A Companion to the British and Irish Short Story

A Companion to the British and Irish Short Story

Blackwell Companions to Literature and Culture 1. Aufl.

von: David Malcolm, Cheryl Alexander Malcolm

40,99 €

Verlag: Wiley-Blackwell
Format: PDF
Veröffentl.: 30.01.2009
ISBN/EAN: 9781444304787
Sprache: englisch
Anzahl Seiten: 592

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A Companion to the British and Irish Short Story provides a comprehensive treatment of short fiction writing and chronicles its development in Britain and Ireland from 1880 to the present. Provides a comprehensive treatment of the short story in Britain and Ireland as it developed over the period 1880 to the present Includes essays on topics and genres, as well as on individual texts and authors Comprises chapters on women’s writing, Irish fiction, gay and lesbian writing, and short fiction by immigrants to Britain
Notes on Contributors ix Preface xv Part I: 1880–1945 1 Introduction 3 1 The British and Irish Short Story to 1945 5Cheryl Alexander Malcolm and David Malcolm Topics and Genres 17 2 The Story of Colonial Adventure 19Mariadele Boccardi 3 Responses to War: 1914–1918 and 1939–1945 35Richard Greaves 4 Irish Short Fiction: 1880–1945 51Patrick Lonergan 5 The Detective and Crime Story: 1880–1945 65Jopi Nyman 6 The British and Irish Ghost Story and Tale of the Supernatural: 1880–1945 81Becky DiBiasio 7 Finding a Voice: Women Writing the Short Story (to 1945) 96Sabine Coelsch-Foisner 8 Rudyard Kipling’s Art of the Short Story 114David Malcolm Reading Individual Authors and Texts 129 9 Robert Louis Stevenson: “The Bottle Imp,” “The Beach of Falesá,” and “Markheim” 131Michael Meyer 10 Thomas Hardy: Wessex Tales 140David Grylls 11 Joseph Conrad: “The Secret Sharer” and “An Outpost of Progress” 149Christopher Thomas Cairney 12 The Short Stories of Hector Hugh Munro (“Saki”) 157Sandie Byrne 13 Paralysis Re-considered: James Joyce’s Dubliners 165Richard Greaves 14 H.G. Wells’s Short Stories: “The Country of the Blind” and “The Door in the Wall” 174Sabine Coelsch-Foisner 15 D.H. Lawrence’s Short Stories: “The Horse Dealer’s Daughter” and “The Rocking Horse Winner” 183Kathryn Miles 16 Virginia Woolf: “Kew Gardens” and “The Legacy” 193Stef Craps 17 Katherine Mansfi eld: “The Garden Party” and “Marriage à la Mode” 202Jennifer E. Dunn 18 Frank O’Connor: “Guests of the Nation” and “My Oedipus Complex” 211Greg Winston 19 The Short Stories of Liam O’Flaherty 221Shawn O’Hare 20 W. Somerset Maugham’s Ashenden Stories 227David Malcolm 21 Elizabeth Bowen: “The Demon Lover” and “Mysterious Kôr” 236Sarah Dillon Part II: 1945–the Present 245 Introduction 247 22 The British and Irish Short Story: 1945–Present 249Cheryl Alexander Malcolm and David Malcolm Topics and Genres 261 23 New Identities: The Irish Short Story since 1945 263Greg Winston 24 Redefining Englishness: British Short Fiction from 1945 to the Present 279James M. Lang 25 Scottish Short Stories (post 1945) 294Gavin Miller 26 Hybrid Voices and Visions: The Short Stories of E.A. Markham, Ben Okri, Salman Rushdie, Hanif Kureishi, Patricia Duncker, and Jackie Kay 308Michael Parker 27 The Anglo-Jewish Short Story since the Holocaust 330Cheryl Alexander Malcolm 28 Feminist Voices: Women’s Short Fiction after 1945 342Michael Meyer 29 British Gay and Lesbian Short Stories 356Brett Josef Grubisic 30 Science Fiction and Fantasy after 1945: Beyond Pulp Fiction 372Mitchell R. Lewis 31 Experimental Short Fiction in Britain since 1945 384Günther Jarfe Reading Individual Authors and Texts 399 32 The Short Stories of Julian Maclaren-Ross 401David Malcolm 33 Alan Sillitoe: “The Loneliness of the Long Distance Runner” 409Michael Parker 34 The Short Stories of Elizabeth Taylor 416Robert Ellis Hosmer, Jr 35 The Short Fiction of V.S. Pritchett 423Andrzej Ga? siorek 36 Edna O’Brien: “A Rose in the Heart of New York” 431Sinéad Mooney 37 Doris Lessing: African Stories 440Don Adams 38 The Desire for Clarity: Seán O’Faoláin’s “Lovers of the Lake” 448Paul Delaney 39 The Short Stories of Muriel Spark 456Robert Ellis Hosmer, Jr 40 Jean Rhys: “Let Them Call It Jazz” 464Cheryl Alexander Malcolm 41 George Mackay Brown: “Witch,” “Master Halcrow, Priest,” “A Time to Keep,” and “The Tarn and the Rosary” 472Gavin Miller 42 William Trevor: Uncertain Grounds for Assured Art 480John Kenny 43 John McGahern: Nightlines 488Stanley van der Ziel 44 The Clinking of an Identity Disk: Bernard MacLaverty’s “Walking the Dog” 498Jerzy Jarniewicz 45 Angela Carter’s The Bloody Chamber: A World Transformed by Imagination and Desire – Adventures in Anarcho-Surrealism 507Madelena Gonzalez 46 J.G. Ballard: Psychopathology, Apocalypse, and the Media Landscape 516Mitchell R. Lewis 47 The Short Stories of Benjamin Okri 524Wolfgang Görtschacher 48 James Kelman: Greyhound for Breakfast 532Peter Clandfield 49 Hanif Kureishi: Love in a Blue Time 541Patrick Lonergan Index 550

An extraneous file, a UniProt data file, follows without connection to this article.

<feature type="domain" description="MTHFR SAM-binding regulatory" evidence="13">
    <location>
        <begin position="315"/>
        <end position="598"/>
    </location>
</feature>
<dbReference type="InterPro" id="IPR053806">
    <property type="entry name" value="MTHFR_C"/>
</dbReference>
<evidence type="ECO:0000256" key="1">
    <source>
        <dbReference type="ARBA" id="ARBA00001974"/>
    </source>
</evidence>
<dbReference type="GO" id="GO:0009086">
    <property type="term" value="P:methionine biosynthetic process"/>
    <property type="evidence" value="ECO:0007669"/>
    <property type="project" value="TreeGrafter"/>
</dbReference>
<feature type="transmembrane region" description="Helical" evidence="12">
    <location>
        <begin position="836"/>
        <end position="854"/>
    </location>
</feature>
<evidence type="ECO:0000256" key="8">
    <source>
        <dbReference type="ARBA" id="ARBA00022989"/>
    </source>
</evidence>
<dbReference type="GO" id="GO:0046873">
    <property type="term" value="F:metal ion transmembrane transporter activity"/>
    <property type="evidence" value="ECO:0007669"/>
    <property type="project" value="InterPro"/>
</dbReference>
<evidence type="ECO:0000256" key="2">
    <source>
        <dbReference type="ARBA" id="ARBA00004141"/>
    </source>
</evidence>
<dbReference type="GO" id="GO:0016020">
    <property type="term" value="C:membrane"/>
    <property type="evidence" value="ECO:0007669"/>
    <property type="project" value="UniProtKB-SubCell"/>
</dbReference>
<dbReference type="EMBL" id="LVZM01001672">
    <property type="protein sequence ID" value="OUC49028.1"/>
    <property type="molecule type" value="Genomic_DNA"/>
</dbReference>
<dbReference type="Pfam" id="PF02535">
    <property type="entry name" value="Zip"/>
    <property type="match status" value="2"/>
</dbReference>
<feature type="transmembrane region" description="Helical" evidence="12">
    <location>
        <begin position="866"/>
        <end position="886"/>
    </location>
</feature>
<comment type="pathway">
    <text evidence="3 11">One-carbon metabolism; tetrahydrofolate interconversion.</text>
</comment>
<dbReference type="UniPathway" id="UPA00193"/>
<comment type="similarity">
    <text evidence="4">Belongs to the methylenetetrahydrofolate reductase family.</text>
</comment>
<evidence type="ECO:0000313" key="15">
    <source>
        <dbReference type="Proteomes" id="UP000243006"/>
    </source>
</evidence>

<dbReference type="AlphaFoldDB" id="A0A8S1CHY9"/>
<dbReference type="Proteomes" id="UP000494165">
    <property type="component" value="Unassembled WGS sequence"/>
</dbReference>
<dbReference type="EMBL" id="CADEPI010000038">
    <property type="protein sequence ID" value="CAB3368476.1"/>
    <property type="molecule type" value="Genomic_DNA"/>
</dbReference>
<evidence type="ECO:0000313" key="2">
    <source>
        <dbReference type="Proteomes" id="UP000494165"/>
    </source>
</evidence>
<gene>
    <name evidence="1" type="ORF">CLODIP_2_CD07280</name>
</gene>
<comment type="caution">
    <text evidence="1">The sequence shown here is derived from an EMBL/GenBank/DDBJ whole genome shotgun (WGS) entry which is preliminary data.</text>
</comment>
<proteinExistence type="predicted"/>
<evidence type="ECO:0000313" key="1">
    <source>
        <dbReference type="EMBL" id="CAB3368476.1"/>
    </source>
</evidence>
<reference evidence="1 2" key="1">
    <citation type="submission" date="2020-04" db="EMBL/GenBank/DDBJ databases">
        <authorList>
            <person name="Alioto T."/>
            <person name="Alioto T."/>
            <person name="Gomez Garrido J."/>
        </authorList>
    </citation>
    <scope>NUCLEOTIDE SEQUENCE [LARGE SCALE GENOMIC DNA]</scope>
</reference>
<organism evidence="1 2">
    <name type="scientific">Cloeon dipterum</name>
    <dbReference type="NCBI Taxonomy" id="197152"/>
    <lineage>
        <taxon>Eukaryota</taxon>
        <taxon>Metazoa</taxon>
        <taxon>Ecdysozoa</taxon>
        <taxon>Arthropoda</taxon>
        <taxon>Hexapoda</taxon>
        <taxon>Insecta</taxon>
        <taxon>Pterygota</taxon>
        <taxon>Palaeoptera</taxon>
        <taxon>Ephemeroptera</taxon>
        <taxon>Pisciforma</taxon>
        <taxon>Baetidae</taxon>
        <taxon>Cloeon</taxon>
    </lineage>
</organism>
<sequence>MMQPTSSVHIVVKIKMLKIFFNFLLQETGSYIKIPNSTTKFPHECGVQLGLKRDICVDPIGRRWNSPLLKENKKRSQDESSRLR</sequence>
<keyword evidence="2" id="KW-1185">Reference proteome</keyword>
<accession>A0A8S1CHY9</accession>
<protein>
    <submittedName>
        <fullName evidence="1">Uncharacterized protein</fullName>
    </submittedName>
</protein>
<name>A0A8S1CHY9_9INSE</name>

"Companion to the British and Irish Short Story is an instructive and engaging guide, covering a broad range of interest in fiction from schoolwork to academic research." (Reference Reviews, April 2009)
Cheryl Alexander Malcolm is Associate Professor in the Department of American Literature and Culture, English Institute, University of Gdansk, Poland David Malcolm is Professor and Chair, Department of Literary Studies, English Institute, University of Gdansk, Poland
A Companion to the British and Irish Short Story chronicles the development of this important literary form in Britain and Ireland from 1880 to the present. Part I covers the years up to 1945 and examines the short fiction that emerged around such themes as imperial adventures, responses to war, and detective and crime stories. Authors covered in this period include Robert Louis Stevenson, James Joyce, Liam O’Flaherty, and Elizabeth Bowen. Part II reflects the range of themes, and richer diversity of authorship, that developed during the postwar years, including feminist writings, gay and lesbian fiction, science fiction, fantasy, and short stories by Asian and Afro-Caribbean writers. Doris Lessing, Angela Carter, Hanif Kureishi, J.G. Ballard, and Ben Okri, are just some of the authors discussed in these chapters. Incorporating a wide range of approaches, A Companion to the British and Irish Short Story captures the astonishing range of modern short fiction produced in Britain and Ireland from the end of the nineteenth century.